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Date of Award


Degree Type

Restricted Evidence-Based Project Report

Degree Name

Doctor of Nursing Practice (DNP)



First Advisor

Nola A. Schmidt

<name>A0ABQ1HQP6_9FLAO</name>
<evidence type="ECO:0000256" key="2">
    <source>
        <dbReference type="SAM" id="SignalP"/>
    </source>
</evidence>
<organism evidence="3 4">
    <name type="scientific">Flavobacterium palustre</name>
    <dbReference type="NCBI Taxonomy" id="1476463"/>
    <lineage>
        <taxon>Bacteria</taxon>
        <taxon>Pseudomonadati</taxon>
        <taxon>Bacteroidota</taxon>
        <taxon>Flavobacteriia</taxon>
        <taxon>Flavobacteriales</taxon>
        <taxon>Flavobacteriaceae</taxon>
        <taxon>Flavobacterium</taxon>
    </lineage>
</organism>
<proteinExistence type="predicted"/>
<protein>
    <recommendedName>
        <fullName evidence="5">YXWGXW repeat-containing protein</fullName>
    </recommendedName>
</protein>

Healthy work environments (HWEs) are associated with improved patient outcomes, higher nurse retention rates, and enhanced quality care (Rogers-Clark, Pearce, & Cameron, 2009; Rosenstein & O'Daniel, 2008; Stagg & Sheridan, 2010). The purpose of this evidence-based practice (EBP) project was to design, implement, and evaluate a multiphase intervention to build a HWE in the intensive care unit (ICU) and determine its effect over a 3 month period on (a) lateral violence (LV), (b) moral courage (MC), (c) communication, (d) collaboration, and (e) job satisfaction. The Knowledge to Action EBP model (Graham & Tetroe, 2007) and Parse's (2008) leading-following model were used to facilitate the actions towards implementing a change and understand the connections and patterns during the change process. After conducting an exhaustive literature search, a multiphase intervention was determined to be the best practice recommendation for creating a HWE. ICU nurses attending a mandatory education day in the fall of 2014 were recruited to participate. Eighty-three nurses signed informed consent forms and agreed to participate in the project. Phase I of the project was the initiation of an ICU mission and vision statement created by the shared governance council. Phase II was a didactic session for nurses. Phase III consisted of the dissemination of the hospital's harassment and intimidating behavior policy. Phase IV was the initiation of an annual web-based competency on HWEs. A modified HWE assessment survey was administered to participants pre-didactic, post-didactic, and one month following didactic. Descriptive analysis was used to describe sample characteristics. To determine the effect of the intervention, analysis of the data was conducted using a one-way repeated-measure ANOVA. Five outcomes were evaluated: (a) LV, (b) MC, (c) communication, (d) collaboration, and (e) job satisfaction. While 83 nurses participated in the project, only 78 nurses completed all three surveys (94%). The project demonstrated a significant effect for LV (p < .001), communication (p < .05) and job satisfaction (p < .05). Although no significant effect was found for MC (p > .05) or collaboration (p >.05), scores did improve and were maintained over time. In the increasingly volatile healthcare system, it is essential to illuminate the true art of nursing by creating and maintaining a HWE. The findings from this EBP project support a multiphase approach for creating a HWE.


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